At the behest of National Geographic, Clifton R. Adams spent the late 1920s and early 1930s in England, where he photographed the country’s farms, towns and the people who composed them. Using an emerging process known as Autochrome, Adams’ color images were stunning for the time, and remain beautiful examples of early color images today.
Class and social stature have been so historically important in New York “society” that the elite have even competed for a place to rot. In the words of architecture critic Paul Goldberger,…
We must look no further than the nasty, thousand-mile-wide strip of decomposing plastic in the northern Pacific Ocean to know that our world is becoming more polluted. Yet artist Alejandro Duran doesn’t let this reality deter his creative process; rather, this reality incites it.
Rounding up oceanic debris found along Mexican coast lines, Duran upcycles it into art that’s anything but wasteful. Site-specific and color-driven, these pieces compose Washed Up, a refreshing project that begins with trash and ends with a beautiful, thought-provoking installation.
Forty five years ago, the world observed its very first Earth Day. And yet, it would take decades of discord, troubling discoveries and subsequent environmental activism before such an event would gain enough popularity to even be thinkable.
In the preceding decades, modern warfare and heavy industrialization-led growth had proliferated throughout all hemispheres. In the United States, the launch of Sputnik catapulted our attention to space and resulted in the creation of NASA, an institution that would aid substantially in studying the effects of our actions on Earth. In the late 1960s, it seemed–very much as it does today–that we stood at a precipice: change our behavior and interactions with the environment now, or suffer accordingly.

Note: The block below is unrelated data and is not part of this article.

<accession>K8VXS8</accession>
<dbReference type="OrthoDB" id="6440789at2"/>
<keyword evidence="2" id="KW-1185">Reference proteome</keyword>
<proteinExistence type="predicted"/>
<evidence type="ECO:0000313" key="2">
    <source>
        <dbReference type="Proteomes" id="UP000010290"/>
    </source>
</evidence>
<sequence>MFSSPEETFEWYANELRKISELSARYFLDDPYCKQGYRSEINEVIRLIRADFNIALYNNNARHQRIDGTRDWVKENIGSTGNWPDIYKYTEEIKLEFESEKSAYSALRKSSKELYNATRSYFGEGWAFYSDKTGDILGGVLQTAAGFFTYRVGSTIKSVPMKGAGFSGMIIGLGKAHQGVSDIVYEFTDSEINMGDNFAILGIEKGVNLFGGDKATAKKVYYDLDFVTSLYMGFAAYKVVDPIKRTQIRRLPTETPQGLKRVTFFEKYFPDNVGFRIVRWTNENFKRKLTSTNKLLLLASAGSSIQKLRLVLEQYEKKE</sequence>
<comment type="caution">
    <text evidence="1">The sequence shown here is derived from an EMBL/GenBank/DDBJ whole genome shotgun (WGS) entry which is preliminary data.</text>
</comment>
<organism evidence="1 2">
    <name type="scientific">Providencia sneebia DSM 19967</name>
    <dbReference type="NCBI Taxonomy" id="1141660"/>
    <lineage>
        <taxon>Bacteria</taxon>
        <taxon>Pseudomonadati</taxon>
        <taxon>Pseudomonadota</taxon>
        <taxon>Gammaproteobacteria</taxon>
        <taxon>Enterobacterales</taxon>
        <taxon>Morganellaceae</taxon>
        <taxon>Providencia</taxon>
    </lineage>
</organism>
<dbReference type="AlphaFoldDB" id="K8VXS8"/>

The Deadliest Volcanic Eruption In United States History, Just 35 Years Ago This Week
While you’ve surely heard of the eruption of Washington’s Mount St. Helen’s, which occurred 35 years ago this week, what you may not realize was that it was an earthquake that triggered the eruption and a landslide (the largest in recorded history) plus mudslides and floods as well as further eruptions over the following days. The resulting jumble of numbers is staggering: the volcanic blast shot 80,000 feet in the air, lopping 1,300 feet off the top of the mountain, spreading ash across 11 states and 5 Canadian provinces, sparking mudslides that ran for 50 miles, ultimately causing over $1 billion in damage. Experience the devastation at The Atlantic.